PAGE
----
…. we all want to change the world
Well maybe not everyone. But there’s no escaping that the world faces some pretty huge challenges environmentally, socially and politically right now. There’s a growing sense that old approaches and existing mindsets aren’t going to fix the problems that they’ve played such a huge part in creating. Increasingly, people sense that a deeper shift is needed. It’s a time of deep concern and also of hidden aspiration.
So, I’ve created a programme called the Compassionate Professional Revolution.
But it’s a tricky word – revolution. It carries all sorts of historical baggage and troubling associations from the past. So, let’s dive a little deeper to see what lies beyond…
Originally the word revolution referred to celestial bodies and planets moving “in a circular course.” Revolution, in early 15c means revolving, a circling around; “a cyclical reoccurrence, or recurrent change or event”. By 1660s it relates to “an object or person turning round or moving round a point.” Think bicycle wheels and pottery wheels and (if you are old enough!) record turntables. Only later was revolution linked to a great change in human affairs, and to the “overthrow of an established political or social system”.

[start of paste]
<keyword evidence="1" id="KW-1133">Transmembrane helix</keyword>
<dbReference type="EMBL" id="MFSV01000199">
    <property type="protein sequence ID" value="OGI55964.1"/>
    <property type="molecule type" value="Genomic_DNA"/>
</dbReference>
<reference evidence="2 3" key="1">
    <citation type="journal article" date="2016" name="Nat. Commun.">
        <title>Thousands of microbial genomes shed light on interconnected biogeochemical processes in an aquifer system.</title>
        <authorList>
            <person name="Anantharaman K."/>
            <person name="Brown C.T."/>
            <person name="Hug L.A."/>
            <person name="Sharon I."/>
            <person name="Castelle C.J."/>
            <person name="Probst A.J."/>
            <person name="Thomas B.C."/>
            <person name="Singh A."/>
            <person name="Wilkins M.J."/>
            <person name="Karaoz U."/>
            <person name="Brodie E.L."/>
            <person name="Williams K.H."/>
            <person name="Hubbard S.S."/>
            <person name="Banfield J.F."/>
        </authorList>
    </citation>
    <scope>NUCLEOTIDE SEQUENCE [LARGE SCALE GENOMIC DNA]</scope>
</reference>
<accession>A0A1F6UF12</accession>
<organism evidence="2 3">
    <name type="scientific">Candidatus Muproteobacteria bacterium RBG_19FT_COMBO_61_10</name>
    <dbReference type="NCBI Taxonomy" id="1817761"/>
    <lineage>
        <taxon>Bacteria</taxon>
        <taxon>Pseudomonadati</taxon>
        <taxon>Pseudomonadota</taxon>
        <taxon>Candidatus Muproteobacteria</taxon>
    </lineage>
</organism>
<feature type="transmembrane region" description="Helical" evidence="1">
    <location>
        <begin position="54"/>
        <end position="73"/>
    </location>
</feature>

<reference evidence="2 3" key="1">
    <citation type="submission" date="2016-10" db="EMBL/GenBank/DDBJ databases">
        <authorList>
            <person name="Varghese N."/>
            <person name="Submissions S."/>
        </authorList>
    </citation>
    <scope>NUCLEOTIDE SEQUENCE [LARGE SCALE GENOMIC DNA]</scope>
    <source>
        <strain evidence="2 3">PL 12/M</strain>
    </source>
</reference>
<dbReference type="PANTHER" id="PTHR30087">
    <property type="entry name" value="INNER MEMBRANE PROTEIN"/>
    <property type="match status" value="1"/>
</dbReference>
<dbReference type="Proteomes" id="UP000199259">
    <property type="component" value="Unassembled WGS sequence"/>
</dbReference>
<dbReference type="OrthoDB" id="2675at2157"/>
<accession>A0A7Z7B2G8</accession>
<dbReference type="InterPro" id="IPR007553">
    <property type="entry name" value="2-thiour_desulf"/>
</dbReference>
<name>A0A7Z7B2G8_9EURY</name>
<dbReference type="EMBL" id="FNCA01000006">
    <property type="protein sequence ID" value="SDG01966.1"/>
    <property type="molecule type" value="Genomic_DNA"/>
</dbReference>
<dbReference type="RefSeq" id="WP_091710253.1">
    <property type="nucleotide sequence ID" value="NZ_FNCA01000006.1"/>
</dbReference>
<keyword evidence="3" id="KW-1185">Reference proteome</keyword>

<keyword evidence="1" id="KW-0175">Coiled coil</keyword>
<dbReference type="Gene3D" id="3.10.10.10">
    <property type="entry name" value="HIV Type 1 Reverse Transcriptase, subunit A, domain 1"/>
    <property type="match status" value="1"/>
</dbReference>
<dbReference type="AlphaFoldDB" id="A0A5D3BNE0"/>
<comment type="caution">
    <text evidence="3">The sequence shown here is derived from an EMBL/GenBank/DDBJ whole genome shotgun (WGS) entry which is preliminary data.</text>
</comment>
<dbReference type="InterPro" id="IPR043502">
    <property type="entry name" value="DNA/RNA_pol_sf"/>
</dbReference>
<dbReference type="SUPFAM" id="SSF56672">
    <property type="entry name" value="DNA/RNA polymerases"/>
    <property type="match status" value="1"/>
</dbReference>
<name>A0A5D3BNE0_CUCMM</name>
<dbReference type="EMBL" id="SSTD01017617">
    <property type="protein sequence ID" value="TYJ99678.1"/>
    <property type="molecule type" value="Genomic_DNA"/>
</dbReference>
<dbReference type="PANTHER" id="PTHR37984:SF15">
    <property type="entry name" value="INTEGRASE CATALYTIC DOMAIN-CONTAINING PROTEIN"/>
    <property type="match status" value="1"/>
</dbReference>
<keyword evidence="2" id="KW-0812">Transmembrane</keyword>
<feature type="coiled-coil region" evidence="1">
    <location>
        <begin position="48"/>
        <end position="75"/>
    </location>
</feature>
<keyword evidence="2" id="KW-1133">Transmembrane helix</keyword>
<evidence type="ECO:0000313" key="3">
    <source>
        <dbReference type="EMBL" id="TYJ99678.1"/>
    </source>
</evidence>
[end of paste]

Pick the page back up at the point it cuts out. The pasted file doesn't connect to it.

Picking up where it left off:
This dictionary delving is important, because when I invite you to a professional revolution you might be a little hesitant! If we associate revolution only with seismic upheavals like the Russian Revolution or the Chinese Cultural revolution, it is hard not to associate it with violence, mayhem and threat.
And that’s not a helpful way to think.
Revolution as a natural process
There are two ways of thinking about revolution. One is a linear, instrumental, Western way and the other a more ecological, organic, Eastern way.
The Western way sees revolution in terms of a linear, straight-line, before and after, process. It means an overthrow of the previous, existing order. Something new comes along that replaces what has gone before. First ‘A’, then ‘B’. If we see revolution in this linear, either one or the other, way, it is no surprise that we imagine violence, danger and threat. It seems inevitable that one thing must die or be destroyed, so another can take its place.